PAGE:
New York African Free Schools and Their Convention Legacies

1855 Convention: Case Study

In 1855, delegates from Massachusetts, Rhode Island, Connecticut, New York, Philadelphia, New Jersey, and Canada gathered from October 16th to October 18th to discuss topics of educational improvement, change, and adaptation. In the convention meeting minutes it is documented that they discussed the education and employment of both sexes, reassessed the 1853 debate regarding the issues of “complexional intuitions,” and, ultimately, addressed the work accomplished during the 1853 convention in New York where “much of the work done…demands now a vigorous prosecution: other portions of it remodeled or shaped to meet our newer experiences.” In particular, the 1855 Convention debated the establishment of an Industrial School, a trade-orientated school designed to generate both educated youth and skilled laborers. Not all delegates of the 1855 convention, however, agreed on the establishment of an Industrial School. While Philadelphia delegates, on the one hand, argued that the creation of an Industrial School would require unattainable capital and would overlap with current educational systems, several New York delegates, on the other hand, insisted not only on the development of an Industrial School, but also strove to ensure education was offered to both male and female students.

In the October 16th evening session of the convention’s first day, Philadelphia delegates voiced their concerns for the establishment of an Industrial School. These delegates worried about the amount of capital needed to create and successfully run an Industrial School. Further, they voiced skepticism about the poor’s financial inability to attend such schools. They took issue with the practicality of the Industrial School in that capital restrictions would limit the trades offered through the school, the mixing of mental and mechanical instruction would be redundant of educational opportunities already in place, and the time needed to successfully complete courses would set students behind those trained by the “usual method.”

The same Philadelphia delegates followed their opposition of an Industrial School with the proposal of a substitute plan to create a Mechanical Bureau, an operation that would fund and promote Mechanic Arts within the Black community. Philadelphia delegate J.C. Wears moved for the adoption of this plan while New York delegate James McCune Smith and Philadelphia delegate T. P Hunt opposed it. McCune Smith was a NYAFS alumnus who had been educated in a decidedly different model than the mechanical school, in a decidedly different model than the Industrial School he supported during the 1855 convention.

The Industrial School vs. Mechanical Bureau debate appeared again in the October 17th afternoon session when McCune Smith proposed yet another substitute plan. In addition to his call for Industrial Associations, McCune Smith motioned successfully that the Philadelphia delegate report remove their disapproving statements about the establishment of an Industrial School, that they remove their report that warned against the limited trade instruction and limited opportunities for the poor. McCune Smith, in other words, encouraged, even urged, delegates to embrace an Industrial School, to embrace the educational opportunities he believed it would offer to youth of different races, classes, and genders.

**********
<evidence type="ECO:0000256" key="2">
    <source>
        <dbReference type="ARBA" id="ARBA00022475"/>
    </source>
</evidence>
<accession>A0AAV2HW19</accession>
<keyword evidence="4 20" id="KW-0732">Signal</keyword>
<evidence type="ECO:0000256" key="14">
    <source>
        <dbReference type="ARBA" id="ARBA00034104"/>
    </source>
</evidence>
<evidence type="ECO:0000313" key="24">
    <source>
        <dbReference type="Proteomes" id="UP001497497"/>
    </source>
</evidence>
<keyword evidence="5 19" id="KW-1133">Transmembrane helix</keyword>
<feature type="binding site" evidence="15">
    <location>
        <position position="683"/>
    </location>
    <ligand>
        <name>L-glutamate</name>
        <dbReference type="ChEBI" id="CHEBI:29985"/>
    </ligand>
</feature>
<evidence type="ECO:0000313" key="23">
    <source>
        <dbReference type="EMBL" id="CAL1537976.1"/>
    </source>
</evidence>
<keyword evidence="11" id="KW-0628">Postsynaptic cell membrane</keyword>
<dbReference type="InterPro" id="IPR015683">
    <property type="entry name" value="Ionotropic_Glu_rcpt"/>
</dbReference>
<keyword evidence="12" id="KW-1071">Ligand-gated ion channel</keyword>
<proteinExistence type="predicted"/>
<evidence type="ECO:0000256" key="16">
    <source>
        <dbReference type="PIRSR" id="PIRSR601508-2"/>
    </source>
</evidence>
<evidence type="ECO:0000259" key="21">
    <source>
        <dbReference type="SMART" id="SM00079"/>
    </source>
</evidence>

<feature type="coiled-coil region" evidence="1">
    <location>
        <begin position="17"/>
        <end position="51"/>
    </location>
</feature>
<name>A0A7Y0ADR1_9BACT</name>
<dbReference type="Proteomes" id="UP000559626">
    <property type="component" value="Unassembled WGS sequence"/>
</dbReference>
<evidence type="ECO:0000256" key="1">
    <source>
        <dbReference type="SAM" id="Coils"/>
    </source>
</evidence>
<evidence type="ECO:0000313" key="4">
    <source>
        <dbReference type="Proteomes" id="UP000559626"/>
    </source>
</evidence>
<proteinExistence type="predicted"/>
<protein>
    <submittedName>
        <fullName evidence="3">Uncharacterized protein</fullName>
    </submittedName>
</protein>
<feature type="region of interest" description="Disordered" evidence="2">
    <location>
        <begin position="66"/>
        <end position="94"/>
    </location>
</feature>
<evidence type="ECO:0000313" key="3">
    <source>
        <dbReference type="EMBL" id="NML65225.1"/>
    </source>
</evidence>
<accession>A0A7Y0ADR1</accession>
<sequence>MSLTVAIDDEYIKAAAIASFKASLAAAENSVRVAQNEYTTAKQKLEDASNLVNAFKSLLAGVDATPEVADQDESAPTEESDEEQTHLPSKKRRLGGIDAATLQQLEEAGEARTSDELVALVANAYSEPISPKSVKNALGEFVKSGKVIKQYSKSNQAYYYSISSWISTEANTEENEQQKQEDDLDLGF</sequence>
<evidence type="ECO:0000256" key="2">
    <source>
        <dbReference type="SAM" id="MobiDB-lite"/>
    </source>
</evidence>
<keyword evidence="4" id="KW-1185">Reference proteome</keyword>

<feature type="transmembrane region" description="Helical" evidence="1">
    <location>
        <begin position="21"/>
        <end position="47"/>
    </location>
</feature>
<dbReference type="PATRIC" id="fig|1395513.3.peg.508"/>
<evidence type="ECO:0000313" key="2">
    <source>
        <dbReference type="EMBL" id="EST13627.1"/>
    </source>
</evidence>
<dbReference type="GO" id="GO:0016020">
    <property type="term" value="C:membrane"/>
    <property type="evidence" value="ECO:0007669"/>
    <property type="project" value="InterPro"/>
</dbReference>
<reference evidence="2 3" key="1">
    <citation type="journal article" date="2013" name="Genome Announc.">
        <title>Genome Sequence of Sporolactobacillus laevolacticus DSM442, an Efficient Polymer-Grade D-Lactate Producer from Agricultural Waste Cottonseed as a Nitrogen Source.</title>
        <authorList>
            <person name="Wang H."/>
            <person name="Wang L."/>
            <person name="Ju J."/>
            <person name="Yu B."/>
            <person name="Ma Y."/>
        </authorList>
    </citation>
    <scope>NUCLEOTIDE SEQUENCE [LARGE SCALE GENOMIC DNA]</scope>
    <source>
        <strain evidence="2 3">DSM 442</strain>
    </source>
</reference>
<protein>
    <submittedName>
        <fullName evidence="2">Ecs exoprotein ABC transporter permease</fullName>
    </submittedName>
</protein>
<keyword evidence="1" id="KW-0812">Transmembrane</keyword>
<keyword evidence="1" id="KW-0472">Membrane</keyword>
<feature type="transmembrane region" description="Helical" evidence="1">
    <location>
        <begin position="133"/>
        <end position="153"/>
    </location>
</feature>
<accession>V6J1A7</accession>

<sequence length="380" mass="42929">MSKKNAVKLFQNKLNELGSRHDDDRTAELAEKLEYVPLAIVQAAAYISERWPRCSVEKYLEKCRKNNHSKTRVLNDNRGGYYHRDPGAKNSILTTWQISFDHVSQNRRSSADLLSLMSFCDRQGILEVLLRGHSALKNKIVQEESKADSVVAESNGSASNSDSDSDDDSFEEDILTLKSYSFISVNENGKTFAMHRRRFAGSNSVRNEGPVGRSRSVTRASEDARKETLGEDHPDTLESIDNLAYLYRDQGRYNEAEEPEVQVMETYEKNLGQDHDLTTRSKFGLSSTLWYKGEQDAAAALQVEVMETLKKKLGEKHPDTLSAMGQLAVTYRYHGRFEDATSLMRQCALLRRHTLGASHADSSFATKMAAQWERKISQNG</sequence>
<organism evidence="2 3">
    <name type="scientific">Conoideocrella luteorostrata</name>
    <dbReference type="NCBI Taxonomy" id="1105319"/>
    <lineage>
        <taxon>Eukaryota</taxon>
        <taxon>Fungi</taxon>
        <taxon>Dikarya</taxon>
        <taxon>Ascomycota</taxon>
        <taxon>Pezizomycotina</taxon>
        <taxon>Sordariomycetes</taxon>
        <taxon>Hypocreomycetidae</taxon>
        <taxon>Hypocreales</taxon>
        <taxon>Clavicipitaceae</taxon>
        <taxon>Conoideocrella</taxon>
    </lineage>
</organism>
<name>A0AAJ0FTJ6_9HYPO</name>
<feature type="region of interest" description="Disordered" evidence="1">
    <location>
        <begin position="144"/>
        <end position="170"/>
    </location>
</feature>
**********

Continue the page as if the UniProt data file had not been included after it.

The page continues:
It was perhaps ironic that McCune Smith, who motioned for and favored the establishment of an Industrial School, was a NYAFS alumnus with non-mechanical educational background. The conflict between McCune Smith’s non-mechanical schooling and the decidedly mechanical schooling at an Industrial School would offer its students highlights one of the major undercurrents of the Colored National Conventions—the evolution of education. Through McCune Smith’s support of an Industrial School, we begin to see the shifting needs, requirements, and outcomes of education. We find that while a non-mechanical education was once a productive educational model—a model that produced highly educated individuals like McCune Smith—a hybrid education that instilled both academic knowledge and mechanical or artisan skills was the new desired educational model in the 1850s. Perhaps, then, this suggest how youth, specifically African American youth, required multiple forms of education to become both highly educated citizens and highly skilled workers.

Credits

Researched and written by Alyssa Amaral.

References

Colored National Convention )1855: Philadelphia, PA), “Proceedings of the Colored National Convention, held in Franklin Hall, Sixth Street, Below Arch, Philadelphia, October 16th, 17th, and 18th, 1855.,” ColoredConventions.org, accessed November 15, 2016, Link.